As a veteran of the Great War, you can see throughout Graham’s entries that he is frustrated and disappointed that another war of huge scale is becoming a closer reality each day, but that he also appreciates the importance of being properly prepared for the impending conflict and taking all necessary measures to ensure this.
To his mind, one main avenue of achieving this is to reintroduce conscription. It is his view that “every Man must be ready to fight for his country or else go under”. Referring to Herbert Henry Asquith, Prime Minister during the first half of World War One, he doesn’t want the government to make the same “hash old Asquith made of our manhood by his hesitations and his “wait and See’s” in 14-18”. With conscription unpopular with the public and within his own party, Asquith was reluctant to introduce this measure and instead tried to encourage entry through the voluntary system. Eventually it became clear that this was not enough and in January 1916, the Military Service Act was passed by Parliament. By this time though, significant losses had already occurred on the Western Front and in other campaigns, and critics blamed the Prime Minister’s hesitations as one factor in these early defeats.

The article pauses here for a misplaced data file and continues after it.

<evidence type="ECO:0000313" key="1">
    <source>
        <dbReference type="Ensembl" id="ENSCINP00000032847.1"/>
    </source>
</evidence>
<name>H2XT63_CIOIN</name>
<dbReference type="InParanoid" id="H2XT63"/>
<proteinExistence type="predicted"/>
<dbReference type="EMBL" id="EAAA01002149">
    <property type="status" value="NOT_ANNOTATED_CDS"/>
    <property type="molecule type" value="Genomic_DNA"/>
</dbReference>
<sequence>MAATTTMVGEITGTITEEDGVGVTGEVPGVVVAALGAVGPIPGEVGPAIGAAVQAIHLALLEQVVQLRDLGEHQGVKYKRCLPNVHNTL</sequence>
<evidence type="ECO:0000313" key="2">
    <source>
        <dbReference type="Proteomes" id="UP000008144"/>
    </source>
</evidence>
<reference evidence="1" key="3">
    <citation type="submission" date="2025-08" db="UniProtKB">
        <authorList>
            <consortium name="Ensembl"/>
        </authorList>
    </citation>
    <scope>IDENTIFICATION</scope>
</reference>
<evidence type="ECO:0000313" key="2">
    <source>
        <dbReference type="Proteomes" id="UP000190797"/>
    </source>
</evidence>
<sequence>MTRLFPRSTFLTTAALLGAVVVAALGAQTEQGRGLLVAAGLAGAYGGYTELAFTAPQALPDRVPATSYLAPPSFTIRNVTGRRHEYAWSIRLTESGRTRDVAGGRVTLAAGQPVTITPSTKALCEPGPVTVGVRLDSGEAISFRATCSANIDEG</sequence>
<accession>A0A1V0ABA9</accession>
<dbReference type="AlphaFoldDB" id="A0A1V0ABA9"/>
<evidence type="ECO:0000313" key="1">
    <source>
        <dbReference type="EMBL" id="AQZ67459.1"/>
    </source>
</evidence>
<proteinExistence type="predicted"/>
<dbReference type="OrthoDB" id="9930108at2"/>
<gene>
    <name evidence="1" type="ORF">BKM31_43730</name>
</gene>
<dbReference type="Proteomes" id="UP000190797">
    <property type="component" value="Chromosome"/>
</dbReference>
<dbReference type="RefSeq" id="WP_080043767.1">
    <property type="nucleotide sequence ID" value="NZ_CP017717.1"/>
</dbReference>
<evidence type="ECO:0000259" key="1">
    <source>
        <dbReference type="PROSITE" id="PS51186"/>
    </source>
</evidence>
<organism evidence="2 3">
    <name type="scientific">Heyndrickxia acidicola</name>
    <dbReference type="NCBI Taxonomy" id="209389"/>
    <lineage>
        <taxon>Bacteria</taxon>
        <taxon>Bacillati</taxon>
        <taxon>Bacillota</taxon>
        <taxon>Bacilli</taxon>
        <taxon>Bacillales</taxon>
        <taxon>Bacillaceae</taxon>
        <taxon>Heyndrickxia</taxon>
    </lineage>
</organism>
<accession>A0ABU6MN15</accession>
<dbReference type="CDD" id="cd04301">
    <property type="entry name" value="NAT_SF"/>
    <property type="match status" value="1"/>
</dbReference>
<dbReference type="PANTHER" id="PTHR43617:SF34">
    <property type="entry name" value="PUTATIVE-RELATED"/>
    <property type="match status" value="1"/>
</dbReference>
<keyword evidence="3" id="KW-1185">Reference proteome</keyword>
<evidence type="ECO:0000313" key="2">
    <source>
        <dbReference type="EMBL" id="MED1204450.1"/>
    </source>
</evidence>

Neville Chamberlain did anticipate the military needs leading up to World War Two and in spring 1939 approved limited conscription for single men between 20 and 22 which required them to undertake six months’ military training. Upon our entry to the war in September, this was widened greatly and The National Service (Armed Forces) Act imposed conscription on all males between 18 and 41, except those working in key industries contributing to the war effort and medical exemptions.
December 1941 saw further developments where a second Act was passed, with women being called up for the first time. Unmarried women or widows without children aged between 20 and 30 were required for auxiliary units of the military, and the age of National Service was raised to 60 for men with more being required for police and civil defence services. By mid 1943, almost 90% of single women and 80% of married women were engaged in war work, showing the critical contribution women made to ultimately achieving victory.